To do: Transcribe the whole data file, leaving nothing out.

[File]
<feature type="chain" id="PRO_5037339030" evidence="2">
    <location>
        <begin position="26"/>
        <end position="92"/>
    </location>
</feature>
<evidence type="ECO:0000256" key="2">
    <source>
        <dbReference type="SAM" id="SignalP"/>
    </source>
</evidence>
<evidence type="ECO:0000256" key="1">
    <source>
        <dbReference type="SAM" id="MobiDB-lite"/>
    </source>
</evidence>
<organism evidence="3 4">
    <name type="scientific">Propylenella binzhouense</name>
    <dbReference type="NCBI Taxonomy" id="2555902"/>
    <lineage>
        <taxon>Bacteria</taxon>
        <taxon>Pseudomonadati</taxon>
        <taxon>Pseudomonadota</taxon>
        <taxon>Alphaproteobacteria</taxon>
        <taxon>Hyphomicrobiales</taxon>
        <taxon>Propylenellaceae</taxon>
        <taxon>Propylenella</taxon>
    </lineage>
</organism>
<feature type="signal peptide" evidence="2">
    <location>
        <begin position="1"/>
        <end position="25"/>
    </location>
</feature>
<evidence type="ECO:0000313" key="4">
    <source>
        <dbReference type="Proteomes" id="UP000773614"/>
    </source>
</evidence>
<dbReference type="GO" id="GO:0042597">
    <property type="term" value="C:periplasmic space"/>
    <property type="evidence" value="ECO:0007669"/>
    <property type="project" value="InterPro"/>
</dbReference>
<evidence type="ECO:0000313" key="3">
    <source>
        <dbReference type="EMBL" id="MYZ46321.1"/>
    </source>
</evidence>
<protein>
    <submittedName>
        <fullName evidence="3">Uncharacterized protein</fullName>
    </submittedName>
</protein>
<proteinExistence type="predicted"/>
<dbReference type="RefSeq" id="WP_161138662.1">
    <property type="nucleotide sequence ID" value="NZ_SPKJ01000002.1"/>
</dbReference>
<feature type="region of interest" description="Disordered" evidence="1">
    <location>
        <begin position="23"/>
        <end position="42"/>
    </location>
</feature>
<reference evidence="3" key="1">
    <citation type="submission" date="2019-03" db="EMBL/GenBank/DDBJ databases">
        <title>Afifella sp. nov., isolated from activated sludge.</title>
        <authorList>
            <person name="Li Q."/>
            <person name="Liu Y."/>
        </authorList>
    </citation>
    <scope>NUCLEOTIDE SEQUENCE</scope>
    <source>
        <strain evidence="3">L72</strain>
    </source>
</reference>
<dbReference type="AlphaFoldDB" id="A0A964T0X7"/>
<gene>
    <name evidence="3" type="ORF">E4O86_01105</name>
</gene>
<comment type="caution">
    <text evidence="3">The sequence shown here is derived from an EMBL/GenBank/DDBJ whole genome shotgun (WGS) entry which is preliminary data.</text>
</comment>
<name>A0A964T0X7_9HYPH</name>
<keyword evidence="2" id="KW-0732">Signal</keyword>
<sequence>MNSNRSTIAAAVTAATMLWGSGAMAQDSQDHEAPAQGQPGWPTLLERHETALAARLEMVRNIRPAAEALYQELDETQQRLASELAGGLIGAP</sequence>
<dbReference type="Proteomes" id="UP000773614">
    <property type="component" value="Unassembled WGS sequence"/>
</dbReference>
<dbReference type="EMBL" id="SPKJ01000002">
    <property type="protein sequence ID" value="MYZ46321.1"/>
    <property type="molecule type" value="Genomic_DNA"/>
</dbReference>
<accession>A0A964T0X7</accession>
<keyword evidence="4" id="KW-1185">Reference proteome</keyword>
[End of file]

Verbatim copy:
<feature type="chain" id="PRO_5037339030" evidence="2">
    <location>
        <begin position="26"/>
        <end position="92"/>
    </location>
</feature>
<evidence type="ECO:0000256" key="2">
    <source>
        <dbReference type="SAM" id="SignalP"/>
    </source>
</evidence>
<evidence type="ECO:0000256" key="1">
    <source>
        <dbReference type="SAM" id="MobiDB-lite"/>
    </source>
</evidence>
<organism evidence="3 4">
    <name type="scientific">Propylenella binzhouense</name>
    <dbReference type="NCBI Taxonomy" id="2555902"/>
    <lineage>
        <taxon>Bacteria</taxon>
        <taxon>Pseudomonadati</taxon>
        <taxon>Pseudomonadota</taxon>
        <taxon>Alphaproteobacteria</taxon>
        <taxon>Hyphomicrobiales</taxon>
        <taxon>Propylenellaceae</taxon>
        <taxon>Propylenella</taxon>
    </lineage>
</organism>
<feature type="signal peptide" evidence="2">
    <location>
        <begin position="1"/>
        <end position="25"/>
    </location>
</feature>
<evidence type="ECO:0000313" key="4">
    <source>
        <dbReference type="Proteomes" id="UP000773614"/>
    </source>
</evidence>
<dbReference type="GO" id="GO:0042597">
    <property type="term" value="C:periplasmic space"/>
    <property type="evidence" value="ECO:0007669"/>
    <property type="project" value="InterPro"/>
</dbReference>
<evidence type="ECO:0000313" key="3">
    <source>
        <dbReference type="EMBL" id="MYZ46321.1"/>
    </source>
</evidence>
<protein>
    <submittedName>
        <fullName evidence="3">Uncharacterized protein</fullName>
    </submittedName>
</protein>
<proteinExistence type="predicted"/>
<dbReference type="RefSeq" id="WP_161138662.1">
    <property type="nucleotide sequence ID" value="NZ_SPKJ01000002.1"/>
</dbReference>
<feature type="region of interest" description="Disordered" evidence="1">
    <location>
        <begin position="23"/>
        <end position="42"/>
    </location>
</feature>
<reference evidence="3" key="1">
    <citation type="submission" date="2019-03" db="EMBL/GenBank/DDBJ databases">
        <title>Afifella sp. nov., isolated from activated sludge.</title>
        <authorList>
            <person name="Li Q."/>
            <person name="Liu Y."/>
        </authorList>
    </citation>
    <scope>NUCLEOTIDE SEQUENCE</scope>
    <source>
        <strain evidence="3">L72</strain>
    </source>
</reference>
<dbReference type="AlphaFoldDB" id="A0A964T0X7"/>
<gene>
    <name evidence="3" type="ORF">E4O86_01105</name>
</gene>
<comment type="caution">
    <text evidence="3">The sequence shown here is derived from an EMBL/GenBank/DDBJ whole genome shotgun (WGS) entry which is preliminary data.</text>
</comment>
<name>A0A964T0X7_9HYPH</name>
<keyword evidence="2" id="KW-0732">Signal</keyword>
<sequence>MNSNRSTIAAAVTAATMLWGSGAMAQDSQDHEAPAQGQPGWPTLLERHETALAARLEMVRNIRPAAEALYQELDETQQRLASELAGGLIGAP</sequence>
<dbReference type="Proteomes" id="UP000773614">
    <property type="component" value="Unassembled WGS sequence"/>
</dbReference>
<dbReference type="EMBL" id="SPKJ01000002">
    <property type="protein sequence ID" value="MYZ46321.1"/>
    <property type="molecule type" value="Genomic_DNA"/>
</dbReference>
<accession>A0A964T0X7</accession>
<keyword evidence="4" id="KW-1185">Reference proteome</keyword>